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Pegasus

Pegasus Workflow Management System

Pegasus WMS is a configurable system for mapping and executing scientific workflows over a wide range of computational infrastructures including laptops, campus clusters, supercomputers, grids, and commercial and academic clouds. Pegasus has been used to run workflows with up to 1 million tasks that process tens of terabytes of data at a time.

Pegasus WMS bridges the scientific domain and the execution environment by automatically mapping high-level workflow descriptions onto distributed resources. It automatically locates the necessary input data and computational resources required by a workflow, and plans out all of the required data transfer and job submission operations required to execute the workflow. Pegasus enables scientists to construct workflows in abstract terms without worrying about the details of the underlying execution environment or the particulars of the low-level specifications required by the middleware (Condor, Globus, Amazon EC2, etc.). In the process, Pegasus can plan and optimize the workflow to enable efficient, high-performance execution of large workflows on complex, distributed infrastructures.

Pegasus has a number of features that contribute to its usability and effectiveness:

  • Portability / Reuse – User created workflows can easily be run in different environments without alteration. Pegasus currently runs workflows on top of Condor pools, Grid infrastructures such as Open Science Grid and XSEDE, Amazon EC2, Google Cloud, and HPC clusters. The same workflow can run on a single system or across a heterogeneous set of resources.
  • Performance – The Pegasus mapper can reorder, group, and prioritize tasks in order to increase overall workflow performance.
  • Scalability – Pegasus can easily scale both the size of the workflow, and the resources that the workflow is distributed over. Pegasus runs workflows ranging from just a few computational tasks up to 1 million. The number of resources involved in executing a workflow can scale as needed without any impediments to performance.
  • Provenance – By default, all jobs in Pegasus are launched using the Kickstart wrapper that captures runtime provenance of the job and helps in debugging. Provenance data is collected in a database, and the data can be queried with tools such as pegasus-statistics, pegasus-plots, or directly using SQL.
  • Data Management – Pegasus handles replica selection, data transfers and output registration in data catalogs. These tasks are added to a workflow as auxilliary jobs by the Pegasus planner.
  • Reliability – Jobs and data transfers are automatically retried in case of failures. Debugging tools such as pegasus-analyzer help the user to debug the workflow in case of non-recoverable failures.
  • Error Recovery – When errors occur, Pegasus tries to recover when possible by retrying tasks, by retrying the entire workflow, by providing workflow-level checkpointing, by re-mapping portions of the workflow, by trying alternative data sources for staging data, and, when all else fails, by providing a rescue workflow containing a description of only the work that remains to be done. It cleans up storage as the workflow is executed so that data-intensive workflows have enough space to execute on storage-constrained resources. Pegasus keeps track of what has been done (provenance) including the locations of data used and produced, and which software was used with which parameters.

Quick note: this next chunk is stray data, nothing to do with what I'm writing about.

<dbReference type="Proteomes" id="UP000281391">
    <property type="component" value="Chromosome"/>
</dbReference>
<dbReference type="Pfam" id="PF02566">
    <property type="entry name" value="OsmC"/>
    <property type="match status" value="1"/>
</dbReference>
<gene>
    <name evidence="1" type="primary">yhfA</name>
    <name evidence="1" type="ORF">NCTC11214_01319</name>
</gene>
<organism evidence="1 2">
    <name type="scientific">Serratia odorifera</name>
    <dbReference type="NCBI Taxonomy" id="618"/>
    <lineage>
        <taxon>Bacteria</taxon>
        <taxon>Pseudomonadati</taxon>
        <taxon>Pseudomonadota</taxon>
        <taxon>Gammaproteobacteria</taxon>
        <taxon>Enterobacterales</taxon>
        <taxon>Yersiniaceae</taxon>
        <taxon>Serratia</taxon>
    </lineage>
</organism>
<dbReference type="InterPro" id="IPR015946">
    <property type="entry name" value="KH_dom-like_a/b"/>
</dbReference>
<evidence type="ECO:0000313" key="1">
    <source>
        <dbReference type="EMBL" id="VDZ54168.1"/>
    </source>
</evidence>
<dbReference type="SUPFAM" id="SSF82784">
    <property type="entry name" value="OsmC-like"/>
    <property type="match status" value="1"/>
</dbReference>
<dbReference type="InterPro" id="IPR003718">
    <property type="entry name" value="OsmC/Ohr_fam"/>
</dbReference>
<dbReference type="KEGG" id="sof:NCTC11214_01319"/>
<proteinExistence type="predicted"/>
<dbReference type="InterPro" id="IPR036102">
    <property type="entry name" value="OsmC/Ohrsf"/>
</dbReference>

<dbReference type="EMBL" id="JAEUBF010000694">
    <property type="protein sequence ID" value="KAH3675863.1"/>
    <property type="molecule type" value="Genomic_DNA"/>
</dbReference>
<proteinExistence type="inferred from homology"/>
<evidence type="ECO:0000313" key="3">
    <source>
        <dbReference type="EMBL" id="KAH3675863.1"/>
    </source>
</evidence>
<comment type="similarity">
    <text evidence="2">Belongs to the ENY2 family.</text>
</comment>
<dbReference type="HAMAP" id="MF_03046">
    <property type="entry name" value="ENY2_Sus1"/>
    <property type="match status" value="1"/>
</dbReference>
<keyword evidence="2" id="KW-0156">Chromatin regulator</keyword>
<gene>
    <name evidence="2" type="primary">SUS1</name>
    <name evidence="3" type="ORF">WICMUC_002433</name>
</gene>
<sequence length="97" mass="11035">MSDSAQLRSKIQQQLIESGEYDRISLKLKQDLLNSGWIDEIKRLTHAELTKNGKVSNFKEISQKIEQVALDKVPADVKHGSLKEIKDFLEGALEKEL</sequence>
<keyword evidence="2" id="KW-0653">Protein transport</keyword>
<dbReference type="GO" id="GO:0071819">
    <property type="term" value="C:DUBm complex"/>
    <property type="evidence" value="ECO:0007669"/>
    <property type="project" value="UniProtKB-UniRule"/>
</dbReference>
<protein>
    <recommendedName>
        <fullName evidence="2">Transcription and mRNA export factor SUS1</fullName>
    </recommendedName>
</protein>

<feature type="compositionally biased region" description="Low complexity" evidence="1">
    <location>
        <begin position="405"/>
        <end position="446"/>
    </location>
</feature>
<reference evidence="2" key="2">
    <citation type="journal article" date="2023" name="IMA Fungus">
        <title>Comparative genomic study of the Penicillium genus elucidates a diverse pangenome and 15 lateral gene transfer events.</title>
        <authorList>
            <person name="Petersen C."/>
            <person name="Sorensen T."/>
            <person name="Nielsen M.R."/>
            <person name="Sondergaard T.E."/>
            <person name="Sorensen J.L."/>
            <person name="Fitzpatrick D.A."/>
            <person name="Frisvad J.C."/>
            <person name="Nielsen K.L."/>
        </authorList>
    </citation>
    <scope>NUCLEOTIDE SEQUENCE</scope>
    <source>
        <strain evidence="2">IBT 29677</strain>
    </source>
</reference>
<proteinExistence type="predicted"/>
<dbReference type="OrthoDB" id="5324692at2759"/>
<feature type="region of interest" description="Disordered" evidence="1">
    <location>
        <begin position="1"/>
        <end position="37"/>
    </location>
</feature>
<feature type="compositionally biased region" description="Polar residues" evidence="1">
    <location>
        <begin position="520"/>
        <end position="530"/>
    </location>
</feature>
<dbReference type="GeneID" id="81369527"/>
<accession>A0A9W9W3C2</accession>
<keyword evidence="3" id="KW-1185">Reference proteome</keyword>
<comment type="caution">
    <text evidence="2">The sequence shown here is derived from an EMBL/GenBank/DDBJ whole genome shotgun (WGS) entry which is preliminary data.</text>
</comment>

Getting Started

You can find more information about Pegasus on the Pegasus Website.

Pegasus has an extensive User Guide that documents how to create, plan, and monitor workflows.

We recommend you start by completing the Pegasus Tutorial from Chapter 3 of the Pegasus User Guide.

The easiest way to install Pegasus is to use one of the binary packages available on the Pegasus downloads page. Consult Chapter 2 of the Pegasus User Guide for more information about installing Pegasus from binary packages.

There is documentation on the Pegasus website for the Python, Java and R Abstract Workflow Generator APIs. We strongly recommend using the Python API which is feature complete, and also allows you to invoke all the pegasus command line tools.

You can use pegasus-init command line tool to run several examples on your local machine. Consult Chapter 4 of the Pegasus User Guide for more information.

There are also examples of how to Configure Pegasus for Different Execution Environments in the Pegasus User Guide.

If you need help using Pegasus, please contact us. See the [contact page] (http://pegasus.isi.edu/contact) on the Pegasus website for more information.

Building from Source

Pegasus can be compiled on any recent Linux or Mac OS X system.

Source Dependencies

In order to build Pegasus from source, make sure you have the following installed:

  • Git
  • Java 8 or higher
  • Python 3.5 or higher
  • R
  • Ant
  • gcc
  • g++
  • make
  • tox 3.14.5 or higher
  • mysql (optional, required to access MySQL databases)
  • postgresql (optional, required to access PostgreSQL databases)
  • Python pyyaml
  • Python GitPython

Other packages may be required to run unit tests, and build MPI tools.

Compiling

Ant is used to compile Pegasus.

To get a list of build targets run:

$ ant -p

The targets that begin with "dist" are what you want to use.

To build a basic binary tarball (excluding documentation), run:

$ ant dist

To build the release tarball (including documentation), run:

$ ant dist-release

The resulting packages will be created in the dist subdirectory.